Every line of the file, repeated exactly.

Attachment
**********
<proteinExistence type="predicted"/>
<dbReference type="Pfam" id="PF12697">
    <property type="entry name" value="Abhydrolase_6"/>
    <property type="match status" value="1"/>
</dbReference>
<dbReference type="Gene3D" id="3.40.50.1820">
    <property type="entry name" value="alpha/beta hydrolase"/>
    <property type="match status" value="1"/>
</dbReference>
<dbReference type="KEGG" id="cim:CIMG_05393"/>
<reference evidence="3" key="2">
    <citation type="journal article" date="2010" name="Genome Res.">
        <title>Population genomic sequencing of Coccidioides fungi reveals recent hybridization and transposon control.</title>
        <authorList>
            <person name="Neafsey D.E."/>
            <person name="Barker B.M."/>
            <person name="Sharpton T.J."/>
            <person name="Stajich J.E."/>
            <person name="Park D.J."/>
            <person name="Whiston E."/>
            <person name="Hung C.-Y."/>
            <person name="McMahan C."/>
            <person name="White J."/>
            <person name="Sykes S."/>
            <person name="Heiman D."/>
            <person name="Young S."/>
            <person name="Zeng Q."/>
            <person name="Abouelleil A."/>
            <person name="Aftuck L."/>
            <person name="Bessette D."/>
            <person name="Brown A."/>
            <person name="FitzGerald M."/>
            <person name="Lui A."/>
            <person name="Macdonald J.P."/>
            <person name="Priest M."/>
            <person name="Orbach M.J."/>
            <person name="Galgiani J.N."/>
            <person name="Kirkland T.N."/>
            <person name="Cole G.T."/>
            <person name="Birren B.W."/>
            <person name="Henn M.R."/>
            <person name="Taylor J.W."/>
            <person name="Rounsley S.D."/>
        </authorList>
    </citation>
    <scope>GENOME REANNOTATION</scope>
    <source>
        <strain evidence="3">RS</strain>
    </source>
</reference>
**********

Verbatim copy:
<proteinExistence type="predicted"/>
<dbReference type="Pfam" id="PF12697">
    <property type="entry name" value="Abhydrolase_6"/>
    <property type="match status" value="1"/>
</dbReference>
<dbReference type="Gene3D" id="3.40.50.1820">
    <property type="entry name" value="alpha/beta hydrolase"/>
    <property type="match status" value="1"/>
</dbReference>
<dbReference type="KEGG" id="cim:CIMG_05393"/>
<reference evidence="3" key="2">
    <citation type="journal article" date="2010" name="Genome Res.">
        <title>Population genomic sequencing of Coccidioides fungi reveals recent hybridization and transposon control.</title>
        <authorList>
            <person name="Neafsey D.E."/>
            <person name="Barker B.M."/>
            <person name="Sharpton T.J."/>
            <person name="Stajich J.E."/>
            <person name="Park D.J."/>
            <person name="Whiston E."/>
            <person name="Hung C.-Y."/>
            <person name="McMahan C."/>
            <person name="White J."/>
            <person name="Sykes S."/>
            <person name="Heiman D."/>
            <person name="Young S."/>
            <person name="Zeng Q."/>
            <person name="Abouelleil A."/>
            <person name="Aftuck L."/>
            <person name="Bessette D."/>
            <person name="Brown A."/>
            <person name="FitzGerald M."/>
            <person name="Lui A."/>
            <person name="Macdonald J.P."/>
            <person name="Priest M."/>
            <person name="Orbach M.J."/>
            <person name="Galgiani J.N."/>
            <person name="Kirkland T.N."/>
            <person name="Cole G.T."/>
            <person name="Birren B.W."/>
            <person name="Henn M.R."/>
            <person name="Taylor J.W."/>
            <person name="Rounsley S.D."/>
        </authorList>
    </citation>
    <scope>GENOME REANNOTATION</scope>
    <source>
        <strain evidence="3">RS</strain>
    </source>
</reference>